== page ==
Good relationships with employees, service providers and customers are the keys to profitability for many Allegheny County businesses. Companies may learn a hard lesson when the strength of relationships is based solely on financial benefits and not the well-being of people important to success. Evidence of broken business relationships can be found in premises liability cases.

The widow of a jockey who died during a practice run at a Philadelphia horse racetrack received a $7.8 million damage award in 2010. Five million dollars of the judgment against Greenwood Racing Inc. -- the owner of the former Philadelphia Park Casino and Racetrack, now known as Parx Casino -- and two subsidiaries was punitive damages. The defendants filed a post-trial motion that threatened to upend the decision.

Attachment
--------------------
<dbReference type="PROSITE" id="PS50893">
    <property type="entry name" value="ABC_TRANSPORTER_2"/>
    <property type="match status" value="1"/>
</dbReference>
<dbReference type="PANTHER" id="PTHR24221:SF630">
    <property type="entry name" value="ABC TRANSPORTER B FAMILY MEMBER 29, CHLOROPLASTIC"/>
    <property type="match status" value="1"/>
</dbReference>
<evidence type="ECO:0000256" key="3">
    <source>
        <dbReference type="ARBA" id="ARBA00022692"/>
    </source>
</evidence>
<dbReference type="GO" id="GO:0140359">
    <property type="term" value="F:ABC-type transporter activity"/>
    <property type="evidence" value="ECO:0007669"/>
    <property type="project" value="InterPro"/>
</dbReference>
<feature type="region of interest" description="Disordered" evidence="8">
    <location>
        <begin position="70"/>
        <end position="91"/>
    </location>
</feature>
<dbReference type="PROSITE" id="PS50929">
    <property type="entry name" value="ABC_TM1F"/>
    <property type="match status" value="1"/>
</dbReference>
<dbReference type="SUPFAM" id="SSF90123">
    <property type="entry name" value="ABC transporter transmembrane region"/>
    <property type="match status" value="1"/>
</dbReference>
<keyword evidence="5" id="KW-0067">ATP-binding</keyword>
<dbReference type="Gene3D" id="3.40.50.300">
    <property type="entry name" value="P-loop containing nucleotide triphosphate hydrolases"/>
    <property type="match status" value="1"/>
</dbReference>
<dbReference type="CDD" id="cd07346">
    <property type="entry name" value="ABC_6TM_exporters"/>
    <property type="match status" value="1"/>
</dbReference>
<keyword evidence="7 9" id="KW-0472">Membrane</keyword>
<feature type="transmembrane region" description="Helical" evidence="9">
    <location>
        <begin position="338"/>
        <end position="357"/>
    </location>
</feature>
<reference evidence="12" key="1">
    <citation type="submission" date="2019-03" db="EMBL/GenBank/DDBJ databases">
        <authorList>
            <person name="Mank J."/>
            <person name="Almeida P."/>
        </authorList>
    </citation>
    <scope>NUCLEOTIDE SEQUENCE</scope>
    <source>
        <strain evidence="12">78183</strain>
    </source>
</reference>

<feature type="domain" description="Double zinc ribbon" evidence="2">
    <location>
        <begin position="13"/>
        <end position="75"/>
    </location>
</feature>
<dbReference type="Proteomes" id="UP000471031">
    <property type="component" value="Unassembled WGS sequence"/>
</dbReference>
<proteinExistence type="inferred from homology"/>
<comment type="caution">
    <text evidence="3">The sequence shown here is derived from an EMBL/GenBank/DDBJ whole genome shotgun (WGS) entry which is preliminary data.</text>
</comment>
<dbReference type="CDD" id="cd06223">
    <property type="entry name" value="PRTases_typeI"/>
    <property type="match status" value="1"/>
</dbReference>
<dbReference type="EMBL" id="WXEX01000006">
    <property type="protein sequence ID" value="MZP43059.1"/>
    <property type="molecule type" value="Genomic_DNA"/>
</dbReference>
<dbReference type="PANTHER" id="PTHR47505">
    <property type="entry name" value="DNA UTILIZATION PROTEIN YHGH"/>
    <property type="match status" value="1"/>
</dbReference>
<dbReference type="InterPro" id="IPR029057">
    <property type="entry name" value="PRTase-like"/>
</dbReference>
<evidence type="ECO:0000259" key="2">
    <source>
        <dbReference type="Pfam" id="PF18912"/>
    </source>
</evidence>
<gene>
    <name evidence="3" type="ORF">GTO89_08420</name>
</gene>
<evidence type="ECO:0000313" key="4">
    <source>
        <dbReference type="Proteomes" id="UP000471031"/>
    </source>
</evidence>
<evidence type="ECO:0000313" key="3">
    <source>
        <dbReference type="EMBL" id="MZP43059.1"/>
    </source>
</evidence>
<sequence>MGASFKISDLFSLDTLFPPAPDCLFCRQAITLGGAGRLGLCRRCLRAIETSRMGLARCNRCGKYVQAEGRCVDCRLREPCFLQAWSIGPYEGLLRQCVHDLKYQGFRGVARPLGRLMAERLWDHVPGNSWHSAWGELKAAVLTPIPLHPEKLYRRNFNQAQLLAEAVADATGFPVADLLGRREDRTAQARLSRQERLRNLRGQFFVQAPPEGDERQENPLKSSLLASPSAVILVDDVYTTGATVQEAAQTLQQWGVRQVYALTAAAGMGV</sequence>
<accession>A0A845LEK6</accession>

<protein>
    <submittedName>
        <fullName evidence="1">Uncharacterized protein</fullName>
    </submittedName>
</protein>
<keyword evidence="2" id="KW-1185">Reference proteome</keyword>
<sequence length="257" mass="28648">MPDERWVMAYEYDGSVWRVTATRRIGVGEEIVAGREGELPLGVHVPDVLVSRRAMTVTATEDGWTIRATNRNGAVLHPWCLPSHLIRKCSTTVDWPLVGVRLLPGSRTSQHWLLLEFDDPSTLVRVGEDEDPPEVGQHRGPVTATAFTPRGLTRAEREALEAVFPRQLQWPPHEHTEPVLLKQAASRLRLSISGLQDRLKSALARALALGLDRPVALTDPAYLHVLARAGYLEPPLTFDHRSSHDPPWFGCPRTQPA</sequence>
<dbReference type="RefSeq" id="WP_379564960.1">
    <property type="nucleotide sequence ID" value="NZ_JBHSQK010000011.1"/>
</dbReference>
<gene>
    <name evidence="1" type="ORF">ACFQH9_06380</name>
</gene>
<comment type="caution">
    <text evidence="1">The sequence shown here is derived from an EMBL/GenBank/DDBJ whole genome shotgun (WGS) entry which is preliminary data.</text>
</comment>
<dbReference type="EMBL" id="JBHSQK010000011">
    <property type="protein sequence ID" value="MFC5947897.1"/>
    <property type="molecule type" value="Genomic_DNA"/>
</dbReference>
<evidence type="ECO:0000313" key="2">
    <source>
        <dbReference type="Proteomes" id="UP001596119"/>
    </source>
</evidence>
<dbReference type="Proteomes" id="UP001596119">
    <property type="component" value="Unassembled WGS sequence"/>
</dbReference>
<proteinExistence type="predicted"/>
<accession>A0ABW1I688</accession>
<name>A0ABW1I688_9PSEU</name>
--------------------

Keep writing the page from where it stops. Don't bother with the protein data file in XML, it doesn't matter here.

Pennsylvania woman still recovering from 2012 beach store fall

Pennsylvania residents are drawn to the shore to grab the last of summer's warmth before the season changes. Allegheny County beachgoers expect to come home from shore getaways with souvenirs and memories, not medical bills and injuries that threaten health and employment.

A Wyndmoor woman spent the Fourth of July 2012 in Ocean City, New Jersey. She visited a SuperFresh Supermarket, under the management of The Great Atlantic & Pacific Tea Company, Inc., where she fell and hit her head after sliding on a slippery floor. The woman recently filed a premises liability claim naming SuperFresh, A&P and the property owner.